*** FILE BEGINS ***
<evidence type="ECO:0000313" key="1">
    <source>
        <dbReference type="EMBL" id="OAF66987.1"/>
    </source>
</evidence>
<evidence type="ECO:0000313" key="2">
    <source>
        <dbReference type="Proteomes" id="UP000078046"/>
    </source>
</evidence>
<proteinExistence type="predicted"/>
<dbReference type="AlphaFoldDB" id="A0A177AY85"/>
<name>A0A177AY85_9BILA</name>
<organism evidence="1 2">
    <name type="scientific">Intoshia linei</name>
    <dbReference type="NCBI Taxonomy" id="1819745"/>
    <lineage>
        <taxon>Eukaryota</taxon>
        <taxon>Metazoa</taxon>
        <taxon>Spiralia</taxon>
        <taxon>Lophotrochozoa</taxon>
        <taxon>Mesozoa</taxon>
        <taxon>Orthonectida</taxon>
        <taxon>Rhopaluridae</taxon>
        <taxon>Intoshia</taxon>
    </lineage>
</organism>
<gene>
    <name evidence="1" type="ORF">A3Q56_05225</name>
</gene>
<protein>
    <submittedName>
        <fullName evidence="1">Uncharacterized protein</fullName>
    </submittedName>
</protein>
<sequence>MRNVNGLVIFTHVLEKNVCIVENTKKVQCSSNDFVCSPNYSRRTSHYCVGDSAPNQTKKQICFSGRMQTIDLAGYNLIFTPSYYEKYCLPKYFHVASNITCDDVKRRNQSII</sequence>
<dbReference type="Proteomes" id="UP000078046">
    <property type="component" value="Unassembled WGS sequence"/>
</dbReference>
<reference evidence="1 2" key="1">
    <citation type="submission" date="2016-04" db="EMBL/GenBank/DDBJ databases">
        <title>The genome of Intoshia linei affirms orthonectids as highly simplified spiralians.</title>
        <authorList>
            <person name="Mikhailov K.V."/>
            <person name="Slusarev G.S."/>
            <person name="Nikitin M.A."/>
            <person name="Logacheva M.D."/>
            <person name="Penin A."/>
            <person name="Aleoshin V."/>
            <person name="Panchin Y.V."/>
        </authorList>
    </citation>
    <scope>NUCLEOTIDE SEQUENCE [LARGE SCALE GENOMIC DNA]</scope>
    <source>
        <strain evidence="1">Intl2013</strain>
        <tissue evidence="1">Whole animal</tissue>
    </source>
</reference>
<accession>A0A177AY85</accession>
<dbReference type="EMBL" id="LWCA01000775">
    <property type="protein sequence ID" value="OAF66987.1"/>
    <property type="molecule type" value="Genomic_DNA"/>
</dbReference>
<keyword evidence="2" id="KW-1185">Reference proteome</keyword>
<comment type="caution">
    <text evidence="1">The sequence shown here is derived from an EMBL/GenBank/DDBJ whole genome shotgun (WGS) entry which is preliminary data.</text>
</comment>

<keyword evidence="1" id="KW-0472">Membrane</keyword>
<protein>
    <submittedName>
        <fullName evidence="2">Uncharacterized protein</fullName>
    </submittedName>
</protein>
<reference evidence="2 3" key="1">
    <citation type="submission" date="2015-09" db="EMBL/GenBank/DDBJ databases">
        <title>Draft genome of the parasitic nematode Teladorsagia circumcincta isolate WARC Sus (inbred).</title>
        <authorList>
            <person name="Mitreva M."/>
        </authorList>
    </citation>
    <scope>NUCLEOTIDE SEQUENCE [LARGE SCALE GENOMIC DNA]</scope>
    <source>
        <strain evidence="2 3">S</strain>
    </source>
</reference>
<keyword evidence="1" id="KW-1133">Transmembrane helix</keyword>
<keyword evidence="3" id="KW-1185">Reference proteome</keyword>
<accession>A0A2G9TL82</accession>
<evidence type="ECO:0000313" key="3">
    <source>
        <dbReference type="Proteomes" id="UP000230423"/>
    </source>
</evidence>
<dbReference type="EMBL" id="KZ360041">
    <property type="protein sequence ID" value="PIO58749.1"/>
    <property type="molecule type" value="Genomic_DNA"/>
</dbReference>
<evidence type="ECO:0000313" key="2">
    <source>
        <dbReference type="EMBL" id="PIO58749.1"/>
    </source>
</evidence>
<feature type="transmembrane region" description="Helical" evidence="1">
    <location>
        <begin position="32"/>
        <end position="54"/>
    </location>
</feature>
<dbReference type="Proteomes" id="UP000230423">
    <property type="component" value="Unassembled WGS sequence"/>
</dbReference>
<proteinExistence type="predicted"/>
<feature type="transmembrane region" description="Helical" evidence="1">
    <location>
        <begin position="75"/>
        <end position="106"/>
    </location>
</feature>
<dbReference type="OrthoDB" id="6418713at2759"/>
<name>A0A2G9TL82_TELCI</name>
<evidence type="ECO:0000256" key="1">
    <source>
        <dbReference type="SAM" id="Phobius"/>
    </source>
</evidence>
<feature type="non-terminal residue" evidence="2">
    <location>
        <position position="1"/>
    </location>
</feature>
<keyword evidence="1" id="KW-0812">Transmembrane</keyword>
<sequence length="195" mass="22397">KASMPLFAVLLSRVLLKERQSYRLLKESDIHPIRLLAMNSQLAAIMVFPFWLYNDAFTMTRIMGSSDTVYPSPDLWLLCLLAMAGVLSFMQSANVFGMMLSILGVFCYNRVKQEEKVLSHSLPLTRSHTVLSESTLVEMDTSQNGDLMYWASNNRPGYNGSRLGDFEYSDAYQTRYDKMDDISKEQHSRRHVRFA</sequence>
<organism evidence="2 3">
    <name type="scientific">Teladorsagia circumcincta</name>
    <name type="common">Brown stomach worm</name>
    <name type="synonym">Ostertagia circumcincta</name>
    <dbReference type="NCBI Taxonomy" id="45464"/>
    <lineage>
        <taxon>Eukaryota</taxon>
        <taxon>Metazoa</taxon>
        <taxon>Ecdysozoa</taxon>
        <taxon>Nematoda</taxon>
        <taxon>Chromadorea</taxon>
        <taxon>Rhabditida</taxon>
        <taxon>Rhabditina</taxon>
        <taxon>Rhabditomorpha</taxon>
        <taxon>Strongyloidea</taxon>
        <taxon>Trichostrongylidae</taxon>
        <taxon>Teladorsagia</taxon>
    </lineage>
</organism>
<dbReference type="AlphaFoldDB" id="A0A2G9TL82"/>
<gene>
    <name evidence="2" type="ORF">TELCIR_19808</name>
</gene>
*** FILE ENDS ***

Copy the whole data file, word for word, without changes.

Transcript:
<evidence type="ECO:0000313" key="1">
    <source>
        <dbReference type="EMBL" id="OAF66987.1"/>
    </source>
</evidence>
<evidence type="ECO:0000313" key="2">
    <source>
        <dbReference type="Proteomes" id="UP000078046"/>
    </source>
</evidence>
<proteinExistence type="predicted"/>
<dbReference type="AlphaFoldDB" id="A0A177AY85"/>
<name>A0A177AY85_9BILA</name>
<organism evidence="1 2">
    <name type="scientific">Intoshia linei</name>
    <dbReference type="NCBI Taxonomy" id="1819745"/>
    <lineage>
        <taxon>Eukaryota</taxon>
        <taxon>Metazoa</taxon>
        <taxon>Spiralia</taxon>
        <taxon>Lophotrochozoa</taxon>
        <taxon>Mesozoa</taxon>
        <taxon>Orthonectida</taxon>
        <taxon>Rhopaluridae</taxon>
        <taxon>Intoshia</taxon>
    </lineage>
</organism>
<gene>
    <name evidence="1" type="ORF">A3Q56_05225</name>
</gene>
<protein>
    <submittedName>
        <fullName evidence="1">Uncharacterized protein</fullName>
    </submittedName>
</protein>
<sequence>MRNVNGLVIFTHVLEKNVCIVENTKKVQCSSNDFVCSPNYSRRTSHYCVGDSAPNQTKKQICFSGRMQTIDLAGYNLIFTPSYYEKYCLPKYFHVASNITCDDVKRRNQSII</sequence>
<dbReference type="Proteomes" id="UP000078046">
    <property type="component" value="Unassembled WGS sequence"/>
</dbReference>
<reference evidence="1 2" key="1">
    <citation type="submission" date="2016-04" db="EMBL/GenBank/DDBJ databases">
        <title>The genome of Intoshia linei affirms orthonectids as highly simplified spiralians.</title>
        <authorList>
            <person name="Mikhailov K.V."/>
            <person name="Slusarev G.S."/>
            <person name="Nikitin M.A."/>
            <person name="Logacheva M.D."/>
            <person name="Penin A."/>
            <person name="Aleoshin V."/>
            <person name="Panchin Y.V."/>
        </authorList>
    </citation>
    <scope>NUCLEOTIDE SEQUENCE [LARGE SCALE GENOMIC DNA]</scope>
    <source>
        <strain evidence="1">Intl2013</strain>
        <tissue evidence="1">Whole animal</tissue>
    </source>
</reference>
<accession>A0A177AY85</accession>
<dbReference type="EMBL" id="LWCA01000775">
    <property type="protein sequence ID" value="OAF66987.1"/>
    <property type="molecule type" value="Genomic_DNA"/>
</dbReference>
<keyword evidence="2" id="KW-1185">Reference proteome</keyword>
<comment type="caution">
    <text evidence="1">The sequence shown here is derived from an EMBL/GenBank/DDBJ whole genome shotgun (WGS) entry which is preliminary data.</text>
</comment>

<keyword evidence="1" id="KW-0472">Membrane</keyword>
<protein>
    <submittedName>
        <fullName evidence="2">Uncharacterized protein</fullName>
    </submittedName>
</protein>
<reference evidence="2 3" key="1">
    <citation type="submission" date="2015-09" db="EMBL/GenBank/DDBJ databases">
        <title>Draft genome of the parasitic nematode Teladorsagia circumcincta isolate WARC Sus (inbred).</title>
        <authorList>
            <person name="Mitreva M."/>
        </authorList>
    </citation>
    <scope>NUCLEOTIDE SEQUENCE [LARGE SCALE GENOMIC DNA]</scope>
    <source>
        <strain evidence="2 3">S</strain>
    </source>
</reference>
<keyword evidence="1" id="KW-1133">Transmembrane helix</keyword>
<keyword evidence="3" id="KW-1185">Reference proteome</keyword>
<accession>A0A2G9TL82</accession>
<evidence type="ECO:0000313" key="3">
    <source>
        <dbReference type="Proteomes" id="UP000230423"/>
    </source>
</evidence>
<dbReference type="EMBL" id="KZ360041">
    <property type="protein sequence ID" value="PIO58749.1"/>
    <property type="molecule type" value="Genomic_DNA"/>
</dbReference>
<evidence type="ECO:0000313" key="2">
    <source>
        <dbReference type="EMBL" id="PIO58749.1"/>
    </source>
</evidence>
<feature type="transmembrane region" description="Helical" evidence="1">
    <location>
        <begin position="32"/>
        <end position="54"/>
    </location>
</feature>
<dbReference type="Proteomes" id="UP000230423">
    <property type="component" value="Unassembled WGS sequence"/>
</dbReference>
<proteinExistence type="predicted"/>
<feature type="transmembrane region" description="Helical" evidence="1">
    <location>
        <begin position="75"/>
        <end position="106"/>
    </location>
</feature>
<dbReference type="OrthoDB" id="6418713at2759"/>
<name>A0A2G9TL82_TELCI</name>
<evidence type="ECO:0000256" key="1">
    <source>
        <dbReference type="SAM" id="Phobius"/>
    </source>
</evidence>
<feature type="non-terminal residue" evidence="2">
    <location>
        <position position="1"/>
    </location>
</feature>
<keyword evidence="1" id="KW-0812">Transmembrane</keyword>
<sequence length="195" mass="22397">KASMPLFAVLLSRVLLKERQSYRLLKESDIHPIRLLAMNSQLAAIMVFPFWLYNDAFTMTRIMGSSDTVYPSPDLWLLCLLAMAGVLSFMQSANVFGMMLSILGVFCYNRVKQEEKVLSHSLPLTRSHTVLSESTLVEMDTSQNGDLMYWASNNRPGYNGSRLGDFEYSDAYQTRYDKMDDISKEQHSRRHVRFA</sequence>
<organism evidence="2 3">
    <name type="scientific">Teladorsagia circumcincta</name>
    <name type="common">Brown stomach worm</name>
    <name type="synonym">Ostertagia circumcincta</name>
    <dbReference type="NCBI Taxonomy" id="45464"/>
    <lineage>
        <taxon>Eukaryota</taxon>
        <taxon>Metazoa</taxon>
        <taxon>Ecdysozoa</taxon>
        <taxon>Nematoda</taxon>
        <taxon>Chromadorea</taxon>
        <taxon>Rhabditida</taxon>
        <taxon>Rhabditina</taxon>
        <taxon>Rhabditomorpha</taxon>
        <taxon>Strongyloidea</taxon>
        <taxon>Trichostrongylidae</taxon>
        <taxon>Teladorsagia</taxon>
    </lineage>
</organism>
<dbReference type="AlphaFoldDB" id="A0A2G9TL82"/>
<gene>
    <name evidence="2" type="ORF">TELCIR_19808</name>
</gene>